Rune Dietz

A review of ecological impacts of global climate change on persistent organic pollutant and mercury pathways and exposures in arctic marine ecosystems

Publikation: Bidrag til tidsskrift/Konferencebidrag i tidsskrift /Bidrag til avisReviewForskningpeer review

  • Melissa A. McKinney, Univ Connecticut, University of Connecticut, Ctr Environm Sci & Engn
  • ,
  • Sara Pedro, Univ Connecticut, University of Connecticut, Ctr Environm Sci & Engn, Danmark
  • Rune Dietz
  • Christian Sonne
  • Aaron T. Fisk, Univ Windsor, University of Windsor, Great Lakes Inst Environm Res
  • ,
  • Denis Roy, Univ Connecticut, University of Connecticut, Ctr Environm Sci & Engn
  • ,
  • Bjorn M. Jenssen, Norwegian Univ Sci & Technol, Norwegian University of Science & Technology, Dept Biol
  • ,
  • Robert J. Letcher, Carleton Univ, Carleton University, Environm Canada, Sci & Technol Branch, Wildlife & Landscape Sci Directorate,Natl Wildlif

Bioaccumulative and biomagnifying contaminants, such as persistent organic pollutants (POPs) and mercury (Hg), have for decades been recognized as a health concern in arctic marine biota. In recent years, global climate change (GCC) and related loss of arctic sea ice have been observed to be driving substantial change in arctic ecosystems. This review summarizes findings documenting empirical links between GCC-induced ecological changes and alterations in POP and Hg exposures and pathways in arctic marine ecosystems. Most of the studies have reported changes in POP or Hg concentrations in tissue in relation to GCC-induced changes in species trophic interactions. These studies have typically focused on the role of changes in abundance, habitat range or accessibility of prey species, particularly in relation to sea ice changes. Yet, the ecological change that resulted in contaminant trend changes has often been unclear or assumed. Other studies have successfully used chemical tracers, such as stable nitrogen and carbon isotope ratios and fatty acid signatures to link such ecological changes to contaminant level variations or trends. Lower sea ice linked-diet changes/variation were associated with higher contaminant levels in some populations of polar bears, ringed seals, and thick-billed murres, but the influence of changing trophic interactions on POP levels and trends varied widely in both magnitude and direction. We suggest that future research in this new area of GCC-linked ecotoxicology should focus on routine analysis of ancillary ecological metrics with POP and Hg studies, simultaneous consideration of the multiple mechanisms by which GCC and contaminant interactions can occur, and targeted research on changing exposures and toxicological effects in species known to be sensitive to both GCC and contaminants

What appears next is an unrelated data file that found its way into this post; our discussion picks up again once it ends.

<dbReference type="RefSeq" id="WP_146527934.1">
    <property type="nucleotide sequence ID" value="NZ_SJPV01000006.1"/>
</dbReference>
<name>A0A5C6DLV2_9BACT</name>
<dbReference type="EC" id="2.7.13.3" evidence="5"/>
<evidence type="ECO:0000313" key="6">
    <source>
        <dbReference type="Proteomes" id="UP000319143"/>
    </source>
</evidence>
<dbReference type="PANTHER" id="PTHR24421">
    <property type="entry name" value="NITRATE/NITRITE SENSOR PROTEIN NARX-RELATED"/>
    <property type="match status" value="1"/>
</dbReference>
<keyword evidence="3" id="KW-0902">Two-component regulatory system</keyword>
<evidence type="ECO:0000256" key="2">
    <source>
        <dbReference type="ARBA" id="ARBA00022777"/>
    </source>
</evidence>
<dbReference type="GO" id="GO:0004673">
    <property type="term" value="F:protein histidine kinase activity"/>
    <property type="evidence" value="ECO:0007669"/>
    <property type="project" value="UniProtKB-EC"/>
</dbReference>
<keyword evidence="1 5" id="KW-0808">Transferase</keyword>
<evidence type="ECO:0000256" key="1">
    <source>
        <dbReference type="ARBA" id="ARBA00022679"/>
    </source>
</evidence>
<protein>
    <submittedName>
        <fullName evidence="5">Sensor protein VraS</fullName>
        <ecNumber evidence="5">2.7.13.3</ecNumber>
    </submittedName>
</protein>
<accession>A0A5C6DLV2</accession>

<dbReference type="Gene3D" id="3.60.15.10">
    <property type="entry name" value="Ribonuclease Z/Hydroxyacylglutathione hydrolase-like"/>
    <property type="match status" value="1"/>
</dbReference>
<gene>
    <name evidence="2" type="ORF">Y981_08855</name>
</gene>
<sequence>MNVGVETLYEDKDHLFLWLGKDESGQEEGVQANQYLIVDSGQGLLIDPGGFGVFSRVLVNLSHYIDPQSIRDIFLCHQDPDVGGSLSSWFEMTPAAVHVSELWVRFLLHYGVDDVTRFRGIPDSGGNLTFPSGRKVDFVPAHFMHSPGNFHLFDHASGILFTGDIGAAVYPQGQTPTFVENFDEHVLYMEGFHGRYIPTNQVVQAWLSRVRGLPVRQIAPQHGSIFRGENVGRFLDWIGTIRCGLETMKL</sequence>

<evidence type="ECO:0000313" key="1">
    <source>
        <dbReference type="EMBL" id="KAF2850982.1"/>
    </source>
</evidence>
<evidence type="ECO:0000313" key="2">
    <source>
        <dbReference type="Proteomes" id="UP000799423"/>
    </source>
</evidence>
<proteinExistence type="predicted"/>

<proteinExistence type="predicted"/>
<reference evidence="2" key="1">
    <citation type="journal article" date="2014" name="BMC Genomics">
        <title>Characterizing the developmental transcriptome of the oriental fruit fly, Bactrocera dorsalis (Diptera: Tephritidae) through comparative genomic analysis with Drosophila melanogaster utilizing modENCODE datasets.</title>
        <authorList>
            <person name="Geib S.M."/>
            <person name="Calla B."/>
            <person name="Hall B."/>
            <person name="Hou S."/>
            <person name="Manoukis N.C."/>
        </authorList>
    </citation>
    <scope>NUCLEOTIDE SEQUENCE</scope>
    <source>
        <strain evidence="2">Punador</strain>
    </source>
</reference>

TidsskriftCurrent Zoology
Sider (fra-til)617-628
Antal sider12
StatusUdgivet - aug. 2015

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